It’s easier to get into something than it is to get out of something.
This isn’t something most people think about, but upon hearing, say, “Yeah, isn’t that the truth!?” This is a human insight with implications for anything we start – like a new partnership, position, or program.
In the natural world, it has a parallel with Newton’s first law of motion: An object in motion tends to stay in motion.
And, while the insight would seem to be a caution about jumping into things quickly, I think of it more as a law of human behavior. For instance, with a new program commitment we might want to think about the exit strategy – in case it’s needed. For a new funding relationship it means we should (often) be less concerned with getting a maximized gift commitment and maybe just focus on getting a new prospect ‘in’ and committed to our work (at any level).
Set your intent at the start of a visit. In conjunction with strong predisposition, an INTENT will help you TRANSITION throughout the conversation and DRIVE toward an ask.
Stating intent could be as simple as outlining the FLOW for the visit, “Thanks for taking time to visit with us today. As George shared, we’re hoping to connect with people that really have a similar passion for helping youth. What we would like to do is take a few minutes to get to know you [the OPEN]. We would like to share a little bit about what we’re doing [the STORY]. And, then, if it’s okay, we would love to talk about ways to help [the ASK / Presenting the Opportunity].”
When they’re not able to navigate the ‘flow-of-the-visit,’ Development Officers have a hard time transitioning to the ask. It’s as though they are waiting to be invited to have a discussion about how the prospect can help.
In a broader and universal sense, any discussion is more productive when framed by a clear intent. As a reminder, here is the framework we use to illustrate the ‘The Flow of the Visit.’
The absence of strong Funding Rationales (a.k.a. your reason for needing funds) likely means your organization is not maximizing relationships.
At a major-gifts level* there needs to be some specificity in terms of funding a specific program, outcome, or priority initiative. (See 10 Types of Funding Rationales).
If you don’t have a specific Funding Rationale then one of two things usually happens:
- The commitment is not maximized.
People give to support a mission or a cause, and they invest more to support specific impact (or outcome). Our experience has been that a portfolio gives 3x more when you’re able to clearly define a strong funding rationale!!!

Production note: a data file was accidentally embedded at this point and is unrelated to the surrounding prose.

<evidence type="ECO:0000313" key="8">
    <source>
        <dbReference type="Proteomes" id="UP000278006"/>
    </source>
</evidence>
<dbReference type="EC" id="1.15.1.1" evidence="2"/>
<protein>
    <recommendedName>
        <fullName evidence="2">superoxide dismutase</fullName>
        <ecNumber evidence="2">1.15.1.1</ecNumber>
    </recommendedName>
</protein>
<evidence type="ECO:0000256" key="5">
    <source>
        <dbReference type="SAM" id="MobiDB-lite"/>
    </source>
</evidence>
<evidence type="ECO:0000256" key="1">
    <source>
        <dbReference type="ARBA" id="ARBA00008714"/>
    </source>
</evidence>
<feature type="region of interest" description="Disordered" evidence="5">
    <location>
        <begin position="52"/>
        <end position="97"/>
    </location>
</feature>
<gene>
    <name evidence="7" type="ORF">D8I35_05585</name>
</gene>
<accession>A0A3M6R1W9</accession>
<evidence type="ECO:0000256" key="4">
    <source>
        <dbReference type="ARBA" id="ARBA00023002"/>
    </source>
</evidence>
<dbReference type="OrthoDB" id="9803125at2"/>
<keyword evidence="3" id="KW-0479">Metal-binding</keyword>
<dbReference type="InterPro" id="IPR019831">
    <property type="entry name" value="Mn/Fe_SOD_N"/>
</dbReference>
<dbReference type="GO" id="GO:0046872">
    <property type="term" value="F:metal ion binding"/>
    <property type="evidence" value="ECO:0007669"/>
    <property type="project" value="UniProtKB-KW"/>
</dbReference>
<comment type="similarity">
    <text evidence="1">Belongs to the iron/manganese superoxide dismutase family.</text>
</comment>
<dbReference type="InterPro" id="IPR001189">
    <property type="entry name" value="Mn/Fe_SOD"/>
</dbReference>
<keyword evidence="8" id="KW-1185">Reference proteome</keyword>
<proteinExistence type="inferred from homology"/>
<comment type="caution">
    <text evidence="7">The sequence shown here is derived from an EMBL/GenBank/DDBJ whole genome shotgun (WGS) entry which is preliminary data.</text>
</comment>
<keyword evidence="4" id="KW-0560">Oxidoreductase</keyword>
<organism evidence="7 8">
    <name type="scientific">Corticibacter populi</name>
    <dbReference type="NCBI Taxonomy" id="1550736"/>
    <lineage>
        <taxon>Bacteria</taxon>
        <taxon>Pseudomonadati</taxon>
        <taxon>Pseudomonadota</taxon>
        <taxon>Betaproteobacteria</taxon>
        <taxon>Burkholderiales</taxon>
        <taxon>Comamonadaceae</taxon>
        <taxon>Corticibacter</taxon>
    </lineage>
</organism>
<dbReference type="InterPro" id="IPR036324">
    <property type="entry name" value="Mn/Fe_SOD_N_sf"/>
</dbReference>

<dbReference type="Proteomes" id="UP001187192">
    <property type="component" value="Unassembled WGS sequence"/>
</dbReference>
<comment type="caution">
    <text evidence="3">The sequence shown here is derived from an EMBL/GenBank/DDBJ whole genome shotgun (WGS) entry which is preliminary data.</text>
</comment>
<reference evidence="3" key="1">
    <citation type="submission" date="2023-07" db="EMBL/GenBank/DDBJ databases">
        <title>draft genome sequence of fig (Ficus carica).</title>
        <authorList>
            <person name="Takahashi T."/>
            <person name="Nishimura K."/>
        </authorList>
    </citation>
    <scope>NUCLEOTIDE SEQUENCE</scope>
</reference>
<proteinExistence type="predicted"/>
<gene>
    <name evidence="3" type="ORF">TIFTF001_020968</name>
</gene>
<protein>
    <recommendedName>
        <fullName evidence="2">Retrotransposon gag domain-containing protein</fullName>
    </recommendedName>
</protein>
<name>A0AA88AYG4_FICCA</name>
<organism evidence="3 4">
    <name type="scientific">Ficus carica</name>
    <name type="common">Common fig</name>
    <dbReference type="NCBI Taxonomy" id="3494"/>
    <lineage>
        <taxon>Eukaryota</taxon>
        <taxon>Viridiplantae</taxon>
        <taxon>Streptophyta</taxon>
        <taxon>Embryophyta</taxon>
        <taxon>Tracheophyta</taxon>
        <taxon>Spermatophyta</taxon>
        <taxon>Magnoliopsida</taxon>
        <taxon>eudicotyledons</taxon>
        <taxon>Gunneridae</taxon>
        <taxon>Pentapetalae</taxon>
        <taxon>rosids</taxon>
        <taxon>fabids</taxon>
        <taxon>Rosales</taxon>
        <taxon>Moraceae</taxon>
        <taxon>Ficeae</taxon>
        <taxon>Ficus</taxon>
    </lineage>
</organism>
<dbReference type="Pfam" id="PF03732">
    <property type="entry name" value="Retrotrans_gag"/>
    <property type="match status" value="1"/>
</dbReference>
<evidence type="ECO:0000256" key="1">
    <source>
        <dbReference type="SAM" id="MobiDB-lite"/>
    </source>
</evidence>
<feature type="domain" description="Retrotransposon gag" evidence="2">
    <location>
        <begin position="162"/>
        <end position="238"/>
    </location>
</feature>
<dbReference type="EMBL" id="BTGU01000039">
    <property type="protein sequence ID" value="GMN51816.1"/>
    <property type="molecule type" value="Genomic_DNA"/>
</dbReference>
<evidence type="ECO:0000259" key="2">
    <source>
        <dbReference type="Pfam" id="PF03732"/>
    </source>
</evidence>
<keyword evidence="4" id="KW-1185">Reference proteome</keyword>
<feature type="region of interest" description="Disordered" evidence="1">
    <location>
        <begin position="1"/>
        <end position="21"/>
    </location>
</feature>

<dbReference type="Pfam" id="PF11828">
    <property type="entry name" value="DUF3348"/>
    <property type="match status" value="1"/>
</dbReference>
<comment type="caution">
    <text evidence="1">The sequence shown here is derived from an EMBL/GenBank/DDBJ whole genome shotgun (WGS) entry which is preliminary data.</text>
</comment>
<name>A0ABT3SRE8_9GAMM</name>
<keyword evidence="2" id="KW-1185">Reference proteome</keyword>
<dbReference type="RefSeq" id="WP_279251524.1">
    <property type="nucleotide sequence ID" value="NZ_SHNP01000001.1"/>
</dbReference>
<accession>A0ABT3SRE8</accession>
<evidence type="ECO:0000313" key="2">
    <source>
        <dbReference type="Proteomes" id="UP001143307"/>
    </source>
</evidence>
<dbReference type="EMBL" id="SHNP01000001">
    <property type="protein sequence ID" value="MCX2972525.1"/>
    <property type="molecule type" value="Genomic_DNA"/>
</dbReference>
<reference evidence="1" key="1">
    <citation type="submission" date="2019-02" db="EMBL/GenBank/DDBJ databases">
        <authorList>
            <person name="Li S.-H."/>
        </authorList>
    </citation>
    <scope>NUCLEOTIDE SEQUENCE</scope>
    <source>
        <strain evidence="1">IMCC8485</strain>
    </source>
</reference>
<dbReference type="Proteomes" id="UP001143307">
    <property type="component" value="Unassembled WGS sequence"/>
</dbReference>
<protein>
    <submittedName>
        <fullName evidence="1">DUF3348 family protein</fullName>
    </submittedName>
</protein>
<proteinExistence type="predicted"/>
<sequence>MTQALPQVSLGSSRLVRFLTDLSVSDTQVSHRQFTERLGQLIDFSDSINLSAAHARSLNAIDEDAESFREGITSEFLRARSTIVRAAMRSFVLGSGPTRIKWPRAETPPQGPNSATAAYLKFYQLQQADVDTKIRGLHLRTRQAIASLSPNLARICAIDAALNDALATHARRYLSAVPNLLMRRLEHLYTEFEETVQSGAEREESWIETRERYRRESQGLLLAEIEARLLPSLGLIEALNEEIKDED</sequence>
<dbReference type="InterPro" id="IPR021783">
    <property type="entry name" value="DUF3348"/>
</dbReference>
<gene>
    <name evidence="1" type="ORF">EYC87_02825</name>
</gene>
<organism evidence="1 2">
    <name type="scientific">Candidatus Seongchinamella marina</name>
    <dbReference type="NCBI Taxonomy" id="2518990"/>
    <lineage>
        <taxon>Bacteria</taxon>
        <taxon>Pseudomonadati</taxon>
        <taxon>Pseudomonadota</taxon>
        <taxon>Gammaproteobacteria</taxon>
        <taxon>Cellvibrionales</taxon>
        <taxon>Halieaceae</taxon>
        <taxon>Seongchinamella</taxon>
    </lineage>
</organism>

This is the difference between asking,”Will you invest $10K in our vision?” And, “Will you invest $10K to help with this priority and these outcomes that will help us deliver on the vision?”
- Funders (over) restrict the funding.
When we see this, it’s an indication that the funder is creating a rationale because yours is not clear enough!
Note: While restricted funding is not bad in and of itself, gifts committed with restrictions crafted by the funder hinder an organization’s efficiency or focus. Said another way, if you don’t define your priorities/rationales then someone will do it for you.
*For most organizations this is $10K+ and could come from an individual, corporation, or foundation.
I’ve just returned from a trip to Ireland. I had a number of great meetings with social entrepreneurs and conversations about ‘social entrepreneurship’.
In Ireland and certainly here in the states, I think Social Entrepreneurship still represents TWO frames. The first is having to do with earned income. (I’m reposting thoughts from 2008 below)
The second frame is more broad. It represents the entrepreneurial attitude for change or impact. It’s this second definition that I like and it’s also this second frame that is starting to define the social sector. Go to a nonprofit conference and notice the average age. Then go to a similar conference organized for ‘social entrepreneurs’ and again, note the average age.
We’re obviously fans of the social entrepreneurship because the very term invites challenging thinking and norms. That being said, I don’t think one room (or conference) is superior to another in terms of commitment or values. It’s worth noting that the conversation-at-large is generationally shifting. If it weren’t for the IRS I could argue that in 30 years we might not have a ‘non profit sector’; it might become the ‘social (entrepreneurship) sector’.
Original Post, December 11, 2008: My Social Entrepreneur Identity Crisis… And, Philanthropy is Sustainable